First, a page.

Today I needed a challenge like a formula one car needs a race track.  Since we are going through some challenging times, it is imperative to keep mentally and physically fit.  Challenging times require difficult decisions.  And we all know that good decisions come from feeling good about ourselves.  However, feeling good about ourselves doesn’t come easy.  It involves time, effort and commitment to our self-improvement journey.  After two decades in the fitness industry, I found that exercising is an effective way to mentally and physically challenge myself.

This morning I chose a full-body exercise specially designed to strengthen the body and sharpen the mind.  I call it “heavy bag, walk-out push-ups.”  It’s an exercise where I start on an elevated platform.  I squat down and place my hands on the bag that’s lying perpendicular to the platform.  Then I hand-walk on that wabbling heavy-bag to a push-up position, do the push-up, and walk my way up to the stand-up position.  It is an exercise that can be performed for an extended period if you have the proper fitness level and the right mindset.  You’ll need strength, flexibility, endurance, and most importantly, mental toughness, especially after a certain number of reps.  I didn’t know precisely how many heavy-bag push-ups I was going to do.  That was a decision I was going make later into my exercise routine.  I just wanted to get started and see where the exercise and my mind takes me.  I planned to do push-ups roughly for an hour, or a couple of hundred repetitions.  Whatever came first.  Since I believe that mental toughness is something we all need to have, I want to share what I was trying to achieve with this routine.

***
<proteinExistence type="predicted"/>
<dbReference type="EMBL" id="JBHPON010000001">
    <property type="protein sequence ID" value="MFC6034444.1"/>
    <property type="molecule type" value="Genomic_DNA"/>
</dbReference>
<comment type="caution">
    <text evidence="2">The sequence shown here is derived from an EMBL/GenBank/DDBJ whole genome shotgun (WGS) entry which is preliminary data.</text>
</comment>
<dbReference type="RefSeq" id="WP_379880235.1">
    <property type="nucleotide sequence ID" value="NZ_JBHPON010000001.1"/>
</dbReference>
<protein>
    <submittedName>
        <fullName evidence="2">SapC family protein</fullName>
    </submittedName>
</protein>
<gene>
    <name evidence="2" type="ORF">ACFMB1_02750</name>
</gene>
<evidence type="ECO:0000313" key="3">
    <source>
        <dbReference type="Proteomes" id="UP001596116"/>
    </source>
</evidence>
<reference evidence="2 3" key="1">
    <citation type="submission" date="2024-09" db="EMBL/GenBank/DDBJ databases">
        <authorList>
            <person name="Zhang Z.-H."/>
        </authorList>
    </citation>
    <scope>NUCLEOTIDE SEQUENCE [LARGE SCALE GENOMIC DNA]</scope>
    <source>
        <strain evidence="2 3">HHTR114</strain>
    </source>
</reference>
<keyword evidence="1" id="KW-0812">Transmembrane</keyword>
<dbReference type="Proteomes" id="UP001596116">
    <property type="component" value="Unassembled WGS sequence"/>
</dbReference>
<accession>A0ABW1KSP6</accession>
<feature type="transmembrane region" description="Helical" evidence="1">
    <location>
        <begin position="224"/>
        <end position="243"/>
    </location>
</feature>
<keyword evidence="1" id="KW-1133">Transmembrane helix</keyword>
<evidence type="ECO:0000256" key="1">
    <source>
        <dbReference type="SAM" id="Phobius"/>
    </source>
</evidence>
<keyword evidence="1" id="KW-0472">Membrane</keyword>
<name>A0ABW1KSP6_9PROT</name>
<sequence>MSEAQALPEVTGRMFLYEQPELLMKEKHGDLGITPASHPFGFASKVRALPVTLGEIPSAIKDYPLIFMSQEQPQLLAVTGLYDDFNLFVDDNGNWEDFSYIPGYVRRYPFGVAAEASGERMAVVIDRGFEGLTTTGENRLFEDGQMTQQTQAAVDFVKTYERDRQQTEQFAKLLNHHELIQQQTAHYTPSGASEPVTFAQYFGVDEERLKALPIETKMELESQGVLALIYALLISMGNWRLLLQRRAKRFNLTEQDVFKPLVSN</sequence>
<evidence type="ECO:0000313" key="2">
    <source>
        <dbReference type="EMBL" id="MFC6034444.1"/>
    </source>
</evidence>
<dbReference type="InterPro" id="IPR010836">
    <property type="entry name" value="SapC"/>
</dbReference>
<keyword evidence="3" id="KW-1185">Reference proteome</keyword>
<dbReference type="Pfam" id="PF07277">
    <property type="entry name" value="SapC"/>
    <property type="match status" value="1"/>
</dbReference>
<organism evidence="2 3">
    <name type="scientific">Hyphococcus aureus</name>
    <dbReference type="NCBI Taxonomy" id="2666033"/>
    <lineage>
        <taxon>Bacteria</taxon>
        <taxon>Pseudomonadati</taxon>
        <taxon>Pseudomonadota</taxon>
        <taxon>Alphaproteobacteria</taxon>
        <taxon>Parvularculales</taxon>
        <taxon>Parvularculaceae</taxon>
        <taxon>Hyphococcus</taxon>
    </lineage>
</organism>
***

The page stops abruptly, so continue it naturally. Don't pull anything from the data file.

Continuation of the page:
This exercise has three major obstacles:

1) BOREDOM is the first challenge.  The redundancy and monotony of the exercise will play a real trick on you.  You’ll find a million reasons why you should stop and do something else, the same way you’ll find a million reasons why you should eat that notorious “cookie.”  Most people will start finding something wrong with the exercise and stop after ten, twenty reps, or shortly after that not because they can’t physically do it, but rather because the task becomes boring.  At this point, you’ll need to push through it mentally.  To overcome this obstacle, you’ll need to relax and have patience with your goal and yourself.  In the same way, you’ll need to have patience with your self-improvement journey.  There’s a lot more you can accomplish, and go a lot farther if you are patient and flexible.  You need to allow yourself to feel strong, confident, and good enough.